I recently started a local community in my area, and was asked by a fellow geek – how do I start one in my area? Coventry Geeks is all about local people connecting through their mutual love of fandoms, nerdiness and geek culture. With the success of how it’s gone so far, I wanted to share just how you can make a community for yourselves!
1. Just start
One of the things I regret the most is sitting around waiting for someone to do it for me. I’ve wanted to build a community for so long and following on from my Harry Potter discussion group, I thought – why not expand my horizons. Write down 3 core aims of your community and start with a Facebook group. Invite your like-minded friends who you feel will share these goals and encourage them to do the same.
2. Make an intro video
The reason I mentioned making a video is that this will give your community an instantly recognisable face / ambassador. (That’s you!) Just talk about the three goals, and why you wanted to make the group happen.
You can check out my really simple example here.
3. Contact local businesses
If your group caters for a particular type of business (in my case, it was geeky businesses) – I got in touch with neighbourhood owners of the businesses and invited away! Don’t be shy! Send little introductions to people with your goals and encourage them to do the same.
4. Branding is everything
Branding is important when you first set up – but don’t worry if you don’t have it settled straightaway and don’t look into it too hard! Make something recognisable – for me it was just a green pixel heart. Simple and easy to translate into merchandise.
5. Set up Social Media Accounts
Make sure your community can claim all the social media accounts – for me I was very lucky in that I could claim the hashtag, Instagram account, Twitter account and .co.uk domain for my chosen group name! Take a look into it as you’re building.
Posting regularly is not essential but engaging with the platform is. So be sure to follow some accounts of local businesses and start commenting and exploring! Content will soon come to you if you browse.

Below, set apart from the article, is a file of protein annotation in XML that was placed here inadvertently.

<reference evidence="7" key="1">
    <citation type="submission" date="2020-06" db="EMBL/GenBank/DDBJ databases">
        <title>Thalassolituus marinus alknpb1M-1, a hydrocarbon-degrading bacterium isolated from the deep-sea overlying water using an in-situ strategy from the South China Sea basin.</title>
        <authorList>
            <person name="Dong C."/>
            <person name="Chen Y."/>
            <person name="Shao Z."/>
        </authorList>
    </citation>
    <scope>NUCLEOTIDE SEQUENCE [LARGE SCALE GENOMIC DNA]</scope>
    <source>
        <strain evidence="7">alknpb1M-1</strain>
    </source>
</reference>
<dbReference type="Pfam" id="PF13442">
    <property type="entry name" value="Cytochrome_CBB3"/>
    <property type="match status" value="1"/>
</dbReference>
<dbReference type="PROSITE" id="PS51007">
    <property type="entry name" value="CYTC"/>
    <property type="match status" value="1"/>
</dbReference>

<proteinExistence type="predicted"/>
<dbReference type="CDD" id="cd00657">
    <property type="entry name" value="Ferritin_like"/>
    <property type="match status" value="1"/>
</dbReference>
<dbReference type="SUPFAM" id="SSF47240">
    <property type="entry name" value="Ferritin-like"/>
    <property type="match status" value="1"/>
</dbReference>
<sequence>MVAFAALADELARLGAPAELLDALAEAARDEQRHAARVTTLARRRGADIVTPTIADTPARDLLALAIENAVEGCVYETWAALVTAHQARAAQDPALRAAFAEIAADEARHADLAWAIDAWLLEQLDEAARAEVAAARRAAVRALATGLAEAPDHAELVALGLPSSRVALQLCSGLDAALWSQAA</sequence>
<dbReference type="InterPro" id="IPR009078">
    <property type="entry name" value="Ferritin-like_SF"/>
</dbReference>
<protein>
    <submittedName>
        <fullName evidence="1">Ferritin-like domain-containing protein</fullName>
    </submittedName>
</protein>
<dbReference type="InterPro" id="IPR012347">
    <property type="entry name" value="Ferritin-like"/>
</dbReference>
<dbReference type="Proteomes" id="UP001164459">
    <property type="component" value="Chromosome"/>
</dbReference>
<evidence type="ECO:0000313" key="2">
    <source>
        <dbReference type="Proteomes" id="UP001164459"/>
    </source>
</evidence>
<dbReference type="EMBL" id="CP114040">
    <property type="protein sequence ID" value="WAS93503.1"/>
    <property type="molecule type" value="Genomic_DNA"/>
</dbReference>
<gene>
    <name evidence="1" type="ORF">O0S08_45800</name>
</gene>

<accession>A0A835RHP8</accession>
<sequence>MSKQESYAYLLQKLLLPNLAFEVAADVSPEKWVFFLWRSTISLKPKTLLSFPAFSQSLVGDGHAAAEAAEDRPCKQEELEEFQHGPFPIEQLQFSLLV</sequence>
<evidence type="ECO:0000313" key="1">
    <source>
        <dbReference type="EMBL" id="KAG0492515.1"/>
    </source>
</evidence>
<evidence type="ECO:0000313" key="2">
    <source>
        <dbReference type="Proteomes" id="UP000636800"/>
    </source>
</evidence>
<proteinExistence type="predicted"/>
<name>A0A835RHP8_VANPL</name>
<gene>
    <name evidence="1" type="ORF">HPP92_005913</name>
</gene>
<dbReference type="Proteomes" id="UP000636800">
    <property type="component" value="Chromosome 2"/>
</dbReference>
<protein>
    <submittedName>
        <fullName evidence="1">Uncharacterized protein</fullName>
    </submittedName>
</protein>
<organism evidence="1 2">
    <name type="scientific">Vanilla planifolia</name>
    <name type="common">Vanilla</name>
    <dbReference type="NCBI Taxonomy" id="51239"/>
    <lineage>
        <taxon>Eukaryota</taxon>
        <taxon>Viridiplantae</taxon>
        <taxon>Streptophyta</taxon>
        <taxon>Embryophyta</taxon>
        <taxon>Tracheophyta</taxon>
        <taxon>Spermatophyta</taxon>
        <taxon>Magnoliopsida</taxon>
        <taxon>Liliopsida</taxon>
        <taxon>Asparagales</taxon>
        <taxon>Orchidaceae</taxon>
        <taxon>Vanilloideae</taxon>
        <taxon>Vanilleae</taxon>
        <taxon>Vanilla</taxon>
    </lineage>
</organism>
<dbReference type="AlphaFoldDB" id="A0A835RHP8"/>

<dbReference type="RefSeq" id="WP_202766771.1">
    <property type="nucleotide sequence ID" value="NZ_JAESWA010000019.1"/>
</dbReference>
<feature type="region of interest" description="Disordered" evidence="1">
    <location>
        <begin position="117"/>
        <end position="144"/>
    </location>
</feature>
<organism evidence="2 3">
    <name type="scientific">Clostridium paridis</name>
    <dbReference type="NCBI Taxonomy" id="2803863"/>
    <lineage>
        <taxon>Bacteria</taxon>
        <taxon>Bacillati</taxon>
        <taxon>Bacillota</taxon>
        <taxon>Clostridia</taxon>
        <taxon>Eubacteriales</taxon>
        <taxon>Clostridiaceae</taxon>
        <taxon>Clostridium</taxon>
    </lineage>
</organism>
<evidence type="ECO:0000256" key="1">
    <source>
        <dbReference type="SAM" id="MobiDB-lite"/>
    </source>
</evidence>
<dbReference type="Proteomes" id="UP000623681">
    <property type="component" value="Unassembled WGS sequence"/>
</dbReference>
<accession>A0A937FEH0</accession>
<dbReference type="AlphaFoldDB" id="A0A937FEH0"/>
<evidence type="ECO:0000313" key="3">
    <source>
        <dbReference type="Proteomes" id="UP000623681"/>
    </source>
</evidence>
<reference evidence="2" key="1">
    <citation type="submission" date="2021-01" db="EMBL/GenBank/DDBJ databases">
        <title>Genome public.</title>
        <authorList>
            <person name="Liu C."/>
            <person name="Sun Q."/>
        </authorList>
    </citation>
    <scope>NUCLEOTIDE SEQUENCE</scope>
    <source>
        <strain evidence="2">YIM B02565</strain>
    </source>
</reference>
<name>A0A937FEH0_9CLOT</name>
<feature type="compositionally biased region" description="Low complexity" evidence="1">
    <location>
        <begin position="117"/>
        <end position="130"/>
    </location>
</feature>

6. Keep the topics to threads
If your group is anything like mine, you’ll have a flood of people all eager to build discussion – it’s great but it can get tiresome very quickly. The best way to manage it is have an admin approval block on the wall and make threads. That way people can post about their interests in spaces that mean something, and if one is losing popularity it’ll naturally fall further down the page.
7. Arrange your first meet up straightaway
There’s no need to make it next week, but have a date in mind of when you’d like to have your first gathering. For me, I left it for 1 month from when we set up the group, and in that time we’d reached over 150 members! Now, we have over 200! The meet up itself was a lot smaller but it was good to set a precedent going forward.
8. Make some merchandise
You might not have any funding to put behind your group just yet – but having some merchandise in mind can make everything seem a little more real somehow! For me I made some stickers to give out at events and to stick up around my city. People might then share them on social media and get the group’s name out there!
9. Keep expanding your network
Don’t skip the opportunity to meet more people in your city / town. Share other people’s events to your group, ask who’s going along, facilitate other people’s meet-ups – you might find you start to connect with people much quicker than you thought and you never know… you could be one step away from new friends too!